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CAN YOU HEAR ME NOW?

CEOs and executives can’t remember to unmute either

A person sits in front of their home computer using Zoom
Reuters/ Albert Gea
"You're on mute" is becoming the catchphrase of the work-from-home era.
Published

Even with offices around the world shut due to Covid-19, business has carried on, though not without the occasional technological hiccup.

Video conferencing has become vital to workers operating remotely, but with it have come certain challenges, like remembering to unmute when you want to talk on a call. It’s a whole thing at this point.

CEOs and other executives aren’t exempt. On calls to discuss their companies’ quarterly earnings, plenty keep forgetting to unmute.

“Chip, I think you’re on mute,” Harmit Singh, the chief financial officer of Levi’s, told the company’s CEO, Chip Bergh, on an Oct. 6 call.

“I’m on mute, yes,” Bergh replied. “You would think after doing this for seven months, I would figure out the mute button.”

Maybe Bergh can take comfort from the fact that he isn’t alone. Mentions of “on mute” by executives and analysts have spiked since the pandemic began earlier this year, according to an analysis of transcripts from earnings calls, conferences, and analyst and shareholder meetings.

Before the pandemic, there had been less than 100 mentions of “on mute” per quarter. In the second quarter of 2020, as the pandemic was raging and offices closed, “on mute” was recorded 429 times in transcripts compiled by Sentieo. Unintentional muting seems to have dropped slightly since then. Perhaps executives are starting to get a hang of remote meetings, though some still have their stumbles.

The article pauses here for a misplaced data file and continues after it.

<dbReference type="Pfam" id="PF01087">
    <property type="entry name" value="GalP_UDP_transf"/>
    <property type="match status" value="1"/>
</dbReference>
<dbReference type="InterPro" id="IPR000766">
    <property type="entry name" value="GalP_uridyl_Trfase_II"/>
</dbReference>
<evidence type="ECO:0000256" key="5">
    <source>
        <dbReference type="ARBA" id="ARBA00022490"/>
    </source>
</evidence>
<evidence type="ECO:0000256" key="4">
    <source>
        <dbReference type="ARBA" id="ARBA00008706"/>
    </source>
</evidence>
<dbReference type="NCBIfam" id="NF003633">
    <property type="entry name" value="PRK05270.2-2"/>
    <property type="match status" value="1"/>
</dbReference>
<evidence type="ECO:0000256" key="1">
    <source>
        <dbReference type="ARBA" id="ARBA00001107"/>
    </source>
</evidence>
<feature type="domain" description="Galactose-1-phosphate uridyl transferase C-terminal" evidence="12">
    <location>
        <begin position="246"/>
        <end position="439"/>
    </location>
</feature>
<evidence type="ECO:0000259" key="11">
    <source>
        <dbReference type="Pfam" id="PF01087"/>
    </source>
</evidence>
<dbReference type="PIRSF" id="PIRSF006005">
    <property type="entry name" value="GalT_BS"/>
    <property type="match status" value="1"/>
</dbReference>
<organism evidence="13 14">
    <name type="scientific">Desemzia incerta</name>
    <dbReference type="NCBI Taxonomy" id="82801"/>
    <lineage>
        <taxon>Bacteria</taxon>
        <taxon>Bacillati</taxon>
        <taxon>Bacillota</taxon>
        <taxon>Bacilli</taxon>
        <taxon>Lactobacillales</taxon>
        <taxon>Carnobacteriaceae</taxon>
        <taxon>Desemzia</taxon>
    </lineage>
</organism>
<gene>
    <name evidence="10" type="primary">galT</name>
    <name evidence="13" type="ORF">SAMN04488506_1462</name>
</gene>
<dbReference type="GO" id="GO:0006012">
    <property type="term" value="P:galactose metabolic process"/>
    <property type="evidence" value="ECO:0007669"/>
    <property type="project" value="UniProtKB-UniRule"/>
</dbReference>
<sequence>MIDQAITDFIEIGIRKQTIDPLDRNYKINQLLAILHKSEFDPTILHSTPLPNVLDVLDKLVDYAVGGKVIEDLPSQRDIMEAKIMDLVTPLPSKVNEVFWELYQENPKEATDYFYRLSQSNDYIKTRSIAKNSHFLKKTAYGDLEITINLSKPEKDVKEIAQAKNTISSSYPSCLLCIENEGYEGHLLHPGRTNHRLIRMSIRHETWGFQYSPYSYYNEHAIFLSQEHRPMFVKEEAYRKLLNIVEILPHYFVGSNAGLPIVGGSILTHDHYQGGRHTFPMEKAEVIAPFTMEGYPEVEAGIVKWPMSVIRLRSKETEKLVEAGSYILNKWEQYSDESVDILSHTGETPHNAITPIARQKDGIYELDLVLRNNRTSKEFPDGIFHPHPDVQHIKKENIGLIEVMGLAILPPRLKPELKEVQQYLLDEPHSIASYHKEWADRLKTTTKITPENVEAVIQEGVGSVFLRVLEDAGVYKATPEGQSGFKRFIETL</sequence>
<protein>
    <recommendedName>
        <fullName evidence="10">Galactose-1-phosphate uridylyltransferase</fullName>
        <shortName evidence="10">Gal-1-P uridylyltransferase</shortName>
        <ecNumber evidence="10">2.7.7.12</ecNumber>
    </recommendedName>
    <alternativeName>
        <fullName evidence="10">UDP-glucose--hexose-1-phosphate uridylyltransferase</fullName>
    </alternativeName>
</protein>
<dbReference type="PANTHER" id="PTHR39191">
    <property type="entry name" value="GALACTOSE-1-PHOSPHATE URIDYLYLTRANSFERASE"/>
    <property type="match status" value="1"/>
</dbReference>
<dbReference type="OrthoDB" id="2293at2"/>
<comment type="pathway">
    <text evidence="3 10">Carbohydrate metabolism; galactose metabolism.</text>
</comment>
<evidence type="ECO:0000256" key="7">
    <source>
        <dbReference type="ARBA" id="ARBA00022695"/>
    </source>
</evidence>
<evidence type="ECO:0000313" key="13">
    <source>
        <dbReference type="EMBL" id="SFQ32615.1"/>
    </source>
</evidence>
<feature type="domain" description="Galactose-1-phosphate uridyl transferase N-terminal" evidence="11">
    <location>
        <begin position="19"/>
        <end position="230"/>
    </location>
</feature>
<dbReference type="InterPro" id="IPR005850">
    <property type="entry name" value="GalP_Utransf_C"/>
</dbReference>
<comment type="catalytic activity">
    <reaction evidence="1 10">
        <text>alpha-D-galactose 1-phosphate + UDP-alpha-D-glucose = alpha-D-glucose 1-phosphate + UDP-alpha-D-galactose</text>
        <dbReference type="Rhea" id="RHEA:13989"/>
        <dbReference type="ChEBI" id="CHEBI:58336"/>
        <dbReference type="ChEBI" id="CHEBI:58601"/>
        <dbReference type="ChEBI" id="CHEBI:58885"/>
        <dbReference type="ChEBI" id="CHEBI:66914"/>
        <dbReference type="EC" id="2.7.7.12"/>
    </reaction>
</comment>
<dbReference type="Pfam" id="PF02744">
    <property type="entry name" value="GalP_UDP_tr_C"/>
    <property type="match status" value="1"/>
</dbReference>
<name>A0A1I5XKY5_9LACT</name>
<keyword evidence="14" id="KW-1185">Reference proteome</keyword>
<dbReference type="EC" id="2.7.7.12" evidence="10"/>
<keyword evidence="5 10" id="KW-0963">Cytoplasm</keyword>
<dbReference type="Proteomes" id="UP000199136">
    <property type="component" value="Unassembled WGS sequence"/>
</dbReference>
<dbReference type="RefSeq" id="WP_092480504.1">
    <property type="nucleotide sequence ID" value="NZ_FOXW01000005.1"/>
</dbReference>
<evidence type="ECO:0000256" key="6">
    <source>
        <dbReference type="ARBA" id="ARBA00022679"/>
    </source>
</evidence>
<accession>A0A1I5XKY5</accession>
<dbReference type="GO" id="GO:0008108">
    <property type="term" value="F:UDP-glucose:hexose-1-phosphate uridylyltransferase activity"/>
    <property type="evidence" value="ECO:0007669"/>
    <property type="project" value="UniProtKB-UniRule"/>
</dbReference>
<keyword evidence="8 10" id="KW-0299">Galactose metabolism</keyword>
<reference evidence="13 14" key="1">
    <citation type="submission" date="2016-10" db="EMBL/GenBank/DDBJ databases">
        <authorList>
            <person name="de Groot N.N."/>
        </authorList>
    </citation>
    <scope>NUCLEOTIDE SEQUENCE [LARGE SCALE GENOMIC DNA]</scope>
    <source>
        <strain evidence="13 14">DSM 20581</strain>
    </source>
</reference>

“You’re on mute, Amy,” said Marc Benioff, co-founder and CEO of Salesforce, to the company’s chief legal officer, Amy Weaver, during an Aug. 25 call.

“It would not be a call if I did not forget to take myself off mute at some point,” she said.

“You’re on mute,” Brian Lawlor, president of local media for the E.W. Scripps Company, told CEO Adam Symson on a Nov. 6 call.

“You would think we would know by now,” Symson replied.

“You’re on mute,” Peter Nordstrom, president and chief brand officer of Nordstrom, said to Kenneth Worzel, the company’s chief operating officer, on a July 7 call. ”You’re on mute,” Nordstrom pointed out to Worzel again later in the same call.

These reminders have elicited some common replies.

“Can you hear me now, Chris?” asked Jennifer Taubert, Johnson & Johnson’s executive vice president and worldwide chairman of pharmaceuticals, after the company’s vice president of investor relations, Christopher DelOrefice, pointed out her silence on an Oct. 13 call.

“Thanks” and “sorry” are also popular.

Phrases on repeat lately aren’t just about the mute button. Executives are also “super excited” a lot more than before as results in the third quarter largely came in better than expected across companies. Unsurprisingly, information technology execs, such as Kelly Steckelberg, CFO of video conferencing company Zoom, used “super excited” most often.

With no return to offices imminent in numerous countries and the pandemic ushering in permanent changes in many workplaces, remote work will remain widespread, and with it workers forgetting to unmute.

“Gavin, you’re on mute,” Tracey Joubert, CFO of Molson Coors, said to the company’s CEO, Gavin Hattersley, during a Dec. 1 presentation hosted by Morgan Stanley. “OK, thanks, Tracey,” he said. “I think that’s going to be the sentence of the year this year, right? ‘You’re on mute.'”

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